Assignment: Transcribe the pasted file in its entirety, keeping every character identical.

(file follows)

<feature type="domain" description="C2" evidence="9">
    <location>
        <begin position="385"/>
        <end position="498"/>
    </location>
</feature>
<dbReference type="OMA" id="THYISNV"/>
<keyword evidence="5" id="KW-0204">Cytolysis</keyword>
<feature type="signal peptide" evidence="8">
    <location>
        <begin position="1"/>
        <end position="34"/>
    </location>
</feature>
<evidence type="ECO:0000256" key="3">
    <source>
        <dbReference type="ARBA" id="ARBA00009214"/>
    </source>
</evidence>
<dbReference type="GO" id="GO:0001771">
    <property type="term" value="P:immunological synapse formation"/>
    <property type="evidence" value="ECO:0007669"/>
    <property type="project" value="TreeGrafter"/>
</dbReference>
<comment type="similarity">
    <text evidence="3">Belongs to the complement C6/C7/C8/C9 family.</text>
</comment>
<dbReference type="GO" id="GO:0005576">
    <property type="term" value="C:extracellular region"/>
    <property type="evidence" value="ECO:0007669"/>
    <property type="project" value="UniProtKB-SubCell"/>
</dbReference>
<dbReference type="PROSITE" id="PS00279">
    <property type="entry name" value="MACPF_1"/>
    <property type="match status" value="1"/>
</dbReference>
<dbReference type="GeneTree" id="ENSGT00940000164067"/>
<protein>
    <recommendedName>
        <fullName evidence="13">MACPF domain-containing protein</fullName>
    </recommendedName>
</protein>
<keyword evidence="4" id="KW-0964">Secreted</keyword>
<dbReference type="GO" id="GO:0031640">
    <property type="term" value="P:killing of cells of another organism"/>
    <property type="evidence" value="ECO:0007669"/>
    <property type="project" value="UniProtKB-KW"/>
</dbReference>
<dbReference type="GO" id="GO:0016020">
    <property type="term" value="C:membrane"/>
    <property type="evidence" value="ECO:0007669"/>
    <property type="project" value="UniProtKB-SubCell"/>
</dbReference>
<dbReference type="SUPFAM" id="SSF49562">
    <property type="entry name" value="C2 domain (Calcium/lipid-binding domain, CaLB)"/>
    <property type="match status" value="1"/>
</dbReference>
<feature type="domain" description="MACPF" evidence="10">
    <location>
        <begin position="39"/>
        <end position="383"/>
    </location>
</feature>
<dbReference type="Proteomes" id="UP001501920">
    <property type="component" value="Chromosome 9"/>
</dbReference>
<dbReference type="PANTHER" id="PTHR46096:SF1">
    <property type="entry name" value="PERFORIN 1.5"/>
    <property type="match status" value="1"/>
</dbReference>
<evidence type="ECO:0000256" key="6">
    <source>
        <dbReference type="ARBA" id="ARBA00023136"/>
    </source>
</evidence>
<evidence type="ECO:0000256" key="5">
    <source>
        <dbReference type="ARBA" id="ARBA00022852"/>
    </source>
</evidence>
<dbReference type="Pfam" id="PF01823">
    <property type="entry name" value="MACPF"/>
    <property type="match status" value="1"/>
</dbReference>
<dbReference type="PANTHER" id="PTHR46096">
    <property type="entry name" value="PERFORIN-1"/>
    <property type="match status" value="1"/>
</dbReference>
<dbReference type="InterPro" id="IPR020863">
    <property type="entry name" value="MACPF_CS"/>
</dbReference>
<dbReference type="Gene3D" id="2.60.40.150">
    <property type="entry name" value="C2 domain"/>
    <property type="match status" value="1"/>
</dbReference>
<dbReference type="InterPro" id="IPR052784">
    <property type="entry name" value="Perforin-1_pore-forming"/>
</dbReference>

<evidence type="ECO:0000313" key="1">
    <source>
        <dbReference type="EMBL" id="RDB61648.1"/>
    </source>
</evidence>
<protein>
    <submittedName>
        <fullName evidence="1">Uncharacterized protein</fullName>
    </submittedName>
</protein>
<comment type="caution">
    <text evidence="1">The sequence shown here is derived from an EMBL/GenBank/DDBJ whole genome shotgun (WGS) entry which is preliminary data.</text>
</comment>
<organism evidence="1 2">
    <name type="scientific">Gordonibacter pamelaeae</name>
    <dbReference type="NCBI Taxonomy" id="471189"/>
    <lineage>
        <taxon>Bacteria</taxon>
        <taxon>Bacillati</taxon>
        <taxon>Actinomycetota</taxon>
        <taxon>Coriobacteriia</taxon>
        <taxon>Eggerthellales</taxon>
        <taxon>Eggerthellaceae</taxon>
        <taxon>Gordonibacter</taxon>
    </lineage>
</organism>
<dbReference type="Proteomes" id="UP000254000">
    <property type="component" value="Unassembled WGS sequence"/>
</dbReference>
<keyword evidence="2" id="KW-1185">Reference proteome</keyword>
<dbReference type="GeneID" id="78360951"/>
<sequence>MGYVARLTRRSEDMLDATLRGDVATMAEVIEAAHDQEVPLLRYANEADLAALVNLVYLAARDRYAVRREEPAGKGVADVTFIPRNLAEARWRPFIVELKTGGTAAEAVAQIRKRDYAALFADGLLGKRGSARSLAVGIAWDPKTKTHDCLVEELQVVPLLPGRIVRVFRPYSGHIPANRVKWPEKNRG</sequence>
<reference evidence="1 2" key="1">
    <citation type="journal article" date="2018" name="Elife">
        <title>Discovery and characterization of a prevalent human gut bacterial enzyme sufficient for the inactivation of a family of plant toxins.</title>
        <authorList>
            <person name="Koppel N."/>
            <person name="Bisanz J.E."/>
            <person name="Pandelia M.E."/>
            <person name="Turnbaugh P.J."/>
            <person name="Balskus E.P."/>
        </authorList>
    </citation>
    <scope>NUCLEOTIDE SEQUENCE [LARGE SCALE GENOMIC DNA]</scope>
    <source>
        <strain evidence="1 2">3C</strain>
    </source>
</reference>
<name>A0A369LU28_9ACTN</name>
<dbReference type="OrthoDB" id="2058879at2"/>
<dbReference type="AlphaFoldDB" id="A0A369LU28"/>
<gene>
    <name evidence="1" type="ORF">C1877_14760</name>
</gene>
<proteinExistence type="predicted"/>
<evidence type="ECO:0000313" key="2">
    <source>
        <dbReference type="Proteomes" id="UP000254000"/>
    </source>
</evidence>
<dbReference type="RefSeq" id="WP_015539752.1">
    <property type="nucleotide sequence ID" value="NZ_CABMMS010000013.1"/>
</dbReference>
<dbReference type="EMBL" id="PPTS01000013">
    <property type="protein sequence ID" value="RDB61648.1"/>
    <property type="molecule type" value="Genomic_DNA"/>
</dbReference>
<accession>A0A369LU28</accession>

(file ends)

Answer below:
<feature type="domain" description="C2" evidence="9">
    <location>
        <begin position="385"/>
        <end position="498"/>
    </location>
</feature>
<dbReference type="OMA" id="THYISNV"/>
<keyword evidence="5" id="KW-0204">Cytolysis</keyword>
<feature type="signal peptide" evidence="8">
    <location>
        <begin position="1"/>
        <end position="34"/>
    </location>
</feature>
<evidence type="ECO:0000256" key="3">
    <source>
        <dbReference type="ARBA" id="ARBA00009214"/>
    </source>
</evidence>
<dbReference type="GO" id="GO:0001771">
    <property type="term" value="P:immunological synapse formation"/>
    <property type="evidence" value="ECO:0007669"/>
    <property type="project" value="TreeGrafter"/>
</dbReference>
<comment type="similarity">
    <text evidence="3">Belongs to the complement C6/C7/C8/C9 family.</text>
</comment>
<dbReference type="GO" id="GO:0005576">
    <property type="term" value="C:extracellular region"/>
    <property type="evidence" value="ECO:0007669"/>
    <property type="project" value="UniProtKB-SubCell"/>
</dbReference>
<dbReference type="PROSITE" id="PS00279">
    <property type="entry name" value="MACPF_1"/>
    <property type="match status" value="1"/>
</dbReference>
<dbReference type="GeneTree" id="ENSGT00940000164067"/>
<protein>
    <recommendedName>
        <fullName evidence="13">MACPF domain-containing protein</fullName>
    </recommendedName>
</protein>
<keyword evidence="4" id="KW-0964">Secreted</keyword>
<dbReference type="GO" id="GO:0031640">
    <property type="term" value="P:killing of cells of another organism"/>
    <property type="evidence" value="ECO:0007669"/>
    <property type="project" value="UniProtKB-KW"/>
</dbReference>
<dbReference type="GO" id="GO:0016020">
    <property type="term" value="C:membrane"/>
    <property type="evidence" value="ECO:0007669"/>
    <property type="project" value="UniProtKB-SubCell"/>
</dbReference>
<dbReference type="SUPFAM" id="SSF49562">
    <property type="entry name" value="C2 domain (Calcium/lipid-binding domain, CaLB)"/>
    <property type="match status" value="1"/>
</dbReference>
<feature type="domain" description="MACPF" evidence="10">
    <location>
        <begin position="39"/>
        <end position="383"/>
    </location>
</feature>
<dbReference type="Proteomes" id="UP001501920">
    <property type="component" value="Chromosome 9"/>
</dbReference>
<dbReference type="PANTHER" id="PTHR46096:SF1">
    <property type="entry name" value="PERFORIN 1.5"/>
    <property type="match status" value="1"/>
</dbReference>
<evidence type="ECO:0000256" key="6">
    <source>
        <dbReference type="ARBA" id="ARBA00023136"/>
    </source>
</evidence>
<evidence type="ECO:0000256" key="5">
    <source>
        <dbReference type="ARBA" id="ARBA00022852"/>
    </source>
</evidence>
<dbReference type="Pfam" id="PF01823">
    <property type="entry name" value="MACPF"/>
    <property type="match status" value="1"/>
</dbReference>
<dbReference type="PANTHER" id="PTHR46096">
    <property type="entry name" value="PERFORIN-1"/>
    <property type="match status" value="1"/>
</dbReference>
<dbReference type="InterPro" id="IPR020863">
    <property type="entry name" value="MACPF_CS"/>
</dbReference>
<dbReference type="Gene3D" id="2.60.40.150">
    <property type="entry name" value="C2 domain"/>
    <property type="match status" value="1"/>
</dbReference>
<dbReference type="InterPro" id="IPR052784">
    <property type="entry name" value="Perforin-1_pore-forming"/>
</dbReference>

<evidence type="ECO:0000313" key="1">
    <source>
        <dbReference type="EMBL" id="RDB61648.1"/>
    </source>
</evidence>
<protein>
    <submittedName>
        <fullName evidence="1">Uncharacterized protein</fullName>
    </submittedName>
</protein>
<comment type="caution">
    <text evidence="1">The sequence shown here is derived from an EMBL/GenBank/DDBJ whole genome shotgun (WGS) entry which is preliminary data.</text>
</comment>
<organism evidence="1 2">
    <name type="scientific">Gordonibacter pamelaeae</name>
    <dbReference type="NCBI Taxonomy" id="471189"/>
    <lineage>
        <taxon>Bacteria</taxon>
        <taxon>Bacillati</taxon>
        <taxon>Actinomycetota</taxon>
        <taxon>Coriobacteriia</taxon>
        <taxon>Eggerthellales</taxon>
        <taxon>Eggerthellaceae</taxon>
        <taxon>Gordonibacter</taxon>
    </lineage>
</organism>
<dbReference type="Proteomes" id="UP000254000">
    <property type="component" value="Unassembled WGS sequence"/>
</dbReference>
<keyword evidence="2" id="KW-1185">Reference proteome</keyword>
<dbReference type="GeneID" id="78360951"/>
<sequence>MGYVARLTRRSEDMLDATLRGDVATMAEVIEAAHDQEVPLLRYANEADLAALVNLVYLAARDRYAVRREEPAGKGVADVTFIPRNLAEARWRPFIVELKTGGTAAEAVAQIRKRDYAALFADGLLGKRGSARSLAVGIAWDPKTKTHDCLVEELQVVPLLPGRIVRVFRPYSGHIPANRVKWPEKNRG</sequence>
<reference evidence="1 2" key="1">
    <citation type="journal article" date="2018" name="Elife">
        <title>Discovery and characterization of a prevalent human gut bacterial enzyme sufficient for the inactivation of a family of plant toxins.</title>
        <authorList>
            <person name="Koppel N."/>
            <person name="Bisanz J.E."/>
            <person name="Pandelia M.E."/>
            <person name="Turnbaugh P.J."/>
            <person name="Balskus E.P."/>
        </authorList>
    </citation>
    <scope>NUCLEOTIDE SEQUENCE [LARGE SCALE GENOMIC DNA]</scope>
    <source>
        <strain evidence="1 2">3C</strain>
    </source>
</reference>
<name>A0A369LU28_9ACTN</name>
<dbReference type="OrthoDB" id="2058879at2"/>
<dbReference type="AlphaFoldDB" id="A0A369LU28"/>
<gene>
    <name evidence="1" type="ORF">C1877_14760</name>
</gene>
<proteinExistence type="predicted"/>
<evidence type="ECO:0000313" key="2">
    <source>
        <dbReference type="Proteomes" id="UP000254000"/>
    </source>
</evidence>
<dbReference type="RefSeq" id="WP_015539752.1">
    <property type="nucleotide sequence ID" value="NZ_CABMMS010000013.1"/>
</dbReference>
<dbReference type="EMBL" id="PPTS01000013">
    <property type="protein sequence ID" value="RDB61648.1"/>
    <property type="molecule type" value="Genomic_DNA"/>
</dbReference>
<accession>A0A369LU28</accession>